The Massdrop x Alex Cavalli tube hybrid is my first headphone amplifier, but just by a bit. My brand new Magni 3 arrived a week or two later. Since I use different sources with each amp and can't easily switch sources without moving furniture, this review won't compare the two amps. I will say that the Schitt really delivers the "doing it to me in my ear holes" sound that I crave.
After listening casually to the CTH for a couple of weeks, I got serious about testing. My source is an Onkyo C7030 CD player, and my headphones are 32 ohm Beyerdynamic DT-880 Premiums. Sweet cans that I've had for over a year, but I'm practically wetting my pants with anticipation waiting for the delivery of my Massdrop x Focal Elex phones. No external DAC required for this rig - the Onkyo's DAC is perfectly capable of performance signal processing.
For the first test of the CTH, I listened to three harpsichord suites by Handel, recorded in 1991 by Anthony Newman. I felt that the sound was a bit veiled and slightly distant. This impression was quickly overturned when I bypassed the amp and listened to three more suites from the same disc directly from the Onkyo's headphone output. Without the amp, the harpsichord seemed less distinct, less present, less lively. The second test on the next night (detailed below) supported the amp's ability to clearly define and enhance the sound.
Test two left me with mixed feelings. Tests like these are necessarily highly subjective, and we as listeners are preconditioned to believe that quality equipment will produce vastly improved sound. In short, I was prejudiced to hear amazing results from the CTH. That said, I fell into the trap and fell in love with this amplifier. It's definitely a winner. Going forward, I will undoubtedly have a tough time enjoying headphone listening without an amp.
This test consisted of the following selections, played one after the other through the Onkyo's headphone output, then again through the CTH.
"Weird Al" Yankovic: Craigslist
J.S. Bach: Sonata in C, BWV 1033 for flute and continuo, performed by Maxence Larrieu, Rafael Puyana, and Wieland Kuijken in 1967.
EMF: Unbelievable - House mix
C.M. von Weber: Overture to "Der Freischütz" with Antal Dorati and the Royal Concertgebouw Orchestra, recorded in 1959
Led Zeppelin: Rock and Roll
Actually not much to say about Craigslist. Al to me sounds great pretty much all the time under most conditions.
The flute sonata was a different story. While the flute sounded good both times, Kuijken's viola da gamba was the star with the CTH. Rather than being muddy and melting vaguely into the harpsichord's left hand, with the amp it came forward and was a clear and unique equal in the ensemble. Also of note was the stopped harpsichord's upper register - it was pleasingly bright and clear, with a nice pop.
EMF was the highlight of the program. This was the mind-altering listening experience I have been seeking. The keyboards, percussion, and bass were outstanding. Normally I pay little attention to vocals, but this time they were so clear and natural that they totally grabbed my attention. The best part, though, was the left-right channel oscillation effects that left my head gently and happily spinning.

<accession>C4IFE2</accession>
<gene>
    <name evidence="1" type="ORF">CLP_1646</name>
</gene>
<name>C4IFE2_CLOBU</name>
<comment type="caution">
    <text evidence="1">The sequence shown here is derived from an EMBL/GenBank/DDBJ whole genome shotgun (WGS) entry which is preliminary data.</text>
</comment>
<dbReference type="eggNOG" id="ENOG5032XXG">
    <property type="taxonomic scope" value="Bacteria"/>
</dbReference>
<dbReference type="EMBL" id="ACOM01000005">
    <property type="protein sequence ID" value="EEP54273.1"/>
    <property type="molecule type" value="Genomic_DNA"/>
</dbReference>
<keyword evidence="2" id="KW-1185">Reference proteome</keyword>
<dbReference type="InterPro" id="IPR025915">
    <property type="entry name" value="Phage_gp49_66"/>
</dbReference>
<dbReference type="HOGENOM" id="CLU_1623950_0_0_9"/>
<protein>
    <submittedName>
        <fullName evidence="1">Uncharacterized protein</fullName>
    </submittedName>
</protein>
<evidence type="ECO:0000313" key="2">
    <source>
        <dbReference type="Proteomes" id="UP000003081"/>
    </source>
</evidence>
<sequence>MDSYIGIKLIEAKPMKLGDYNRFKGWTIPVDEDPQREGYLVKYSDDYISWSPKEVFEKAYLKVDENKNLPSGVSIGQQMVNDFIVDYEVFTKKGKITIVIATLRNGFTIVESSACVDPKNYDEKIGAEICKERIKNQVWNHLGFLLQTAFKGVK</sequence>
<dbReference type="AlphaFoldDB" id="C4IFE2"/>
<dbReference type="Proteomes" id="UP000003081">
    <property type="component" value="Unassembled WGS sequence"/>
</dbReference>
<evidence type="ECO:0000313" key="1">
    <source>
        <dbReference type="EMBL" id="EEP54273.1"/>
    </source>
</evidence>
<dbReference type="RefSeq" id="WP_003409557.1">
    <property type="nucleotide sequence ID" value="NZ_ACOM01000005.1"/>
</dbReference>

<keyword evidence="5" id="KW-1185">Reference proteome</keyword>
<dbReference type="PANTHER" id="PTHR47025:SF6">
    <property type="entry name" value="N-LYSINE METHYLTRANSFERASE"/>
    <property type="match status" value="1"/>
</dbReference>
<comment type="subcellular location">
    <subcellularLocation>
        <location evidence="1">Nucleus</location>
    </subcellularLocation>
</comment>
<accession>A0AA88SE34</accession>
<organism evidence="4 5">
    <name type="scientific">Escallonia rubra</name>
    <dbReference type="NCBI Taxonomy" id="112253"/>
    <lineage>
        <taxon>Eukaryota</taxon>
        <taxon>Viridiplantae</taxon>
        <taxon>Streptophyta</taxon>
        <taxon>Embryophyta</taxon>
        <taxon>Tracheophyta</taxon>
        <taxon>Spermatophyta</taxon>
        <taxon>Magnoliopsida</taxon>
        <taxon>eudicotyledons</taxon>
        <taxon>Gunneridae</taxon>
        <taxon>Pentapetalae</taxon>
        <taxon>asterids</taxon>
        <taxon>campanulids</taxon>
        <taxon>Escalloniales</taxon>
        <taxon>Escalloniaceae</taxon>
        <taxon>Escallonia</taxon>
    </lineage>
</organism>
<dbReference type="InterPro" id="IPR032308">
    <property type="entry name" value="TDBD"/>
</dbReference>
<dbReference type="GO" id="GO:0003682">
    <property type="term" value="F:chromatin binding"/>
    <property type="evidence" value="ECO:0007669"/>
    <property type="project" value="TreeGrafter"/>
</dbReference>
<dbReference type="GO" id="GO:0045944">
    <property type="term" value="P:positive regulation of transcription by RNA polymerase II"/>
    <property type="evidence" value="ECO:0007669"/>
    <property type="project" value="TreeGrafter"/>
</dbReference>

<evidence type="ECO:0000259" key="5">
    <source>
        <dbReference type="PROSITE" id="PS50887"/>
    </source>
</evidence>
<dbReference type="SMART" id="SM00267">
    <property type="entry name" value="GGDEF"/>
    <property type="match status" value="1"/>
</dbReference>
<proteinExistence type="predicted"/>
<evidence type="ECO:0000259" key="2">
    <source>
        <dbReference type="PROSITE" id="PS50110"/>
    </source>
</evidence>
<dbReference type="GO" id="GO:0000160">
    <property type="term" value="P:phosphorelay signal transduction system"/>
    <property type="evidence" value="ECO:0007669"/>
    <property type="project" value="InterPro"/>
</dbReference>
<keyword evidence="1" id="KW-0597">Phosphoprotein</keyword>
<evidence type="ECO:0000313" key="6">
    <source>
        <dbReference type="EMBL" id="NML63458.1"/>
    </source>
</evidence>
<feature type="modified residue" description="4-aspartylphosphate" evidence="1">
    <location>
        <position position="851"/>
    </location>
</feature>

Dorati's Weber recording suffers from more than the average level of ambient noise. Random rattles and shuffles appear to emanate from the orchestra - loud page turns and other non-scored sounds, possibly horn slides being removed to empty condensation, random tapping of shoes, music stands being moved, etc. The noise is audible with most rigs, but obviously with a performance amp like the CTH, it became extra clear and somewhat of a distraction. Other than that, the significant difference from the first to the second audition was the woodwinds, particularly the oboes. They came forward and participated with more charm and life.
Led Zeppelin's best benefit from the CTH was John Paul Jones's bass playing - the amp really cleaned up the bass line, making it more articulate and musical.
A word on cables - I had ordered an Audioquest RCA-RCA cable to connect the CD player to the amp. When the amp arrived and I hooked things up, I was dismayed to discover an intermittent fault in the cable's left channel. I initially thought I had done something wrong with the tube and removed and reinserted it several times, but no, it was definitely the cable. I had to send back the AQ and swap it for a gimme cable I had lying around. The cheap one works fine, but I would like to upgrade at some point. I do have an AQ that connects my Magni to my FiiO X3 2nd gen, and it is awesome.
A word on burn-in/run-in - I was mildly surprised and amused that this unit ships with burn-in instructions, and that the designer himself goes into detail on the drop page. I'm personally convinced that audio equipment does not magically improve by being used a certain way over a certain period of time. The ONLY things that change are the listener's ears and mind and how they process the sound.
Listening to music -really listening - often requires serious effort. The more one practices, the more the skill becomes second nature. I have found that the CTH eases the burden, making the listening effort easier and the payoff even more rewarding.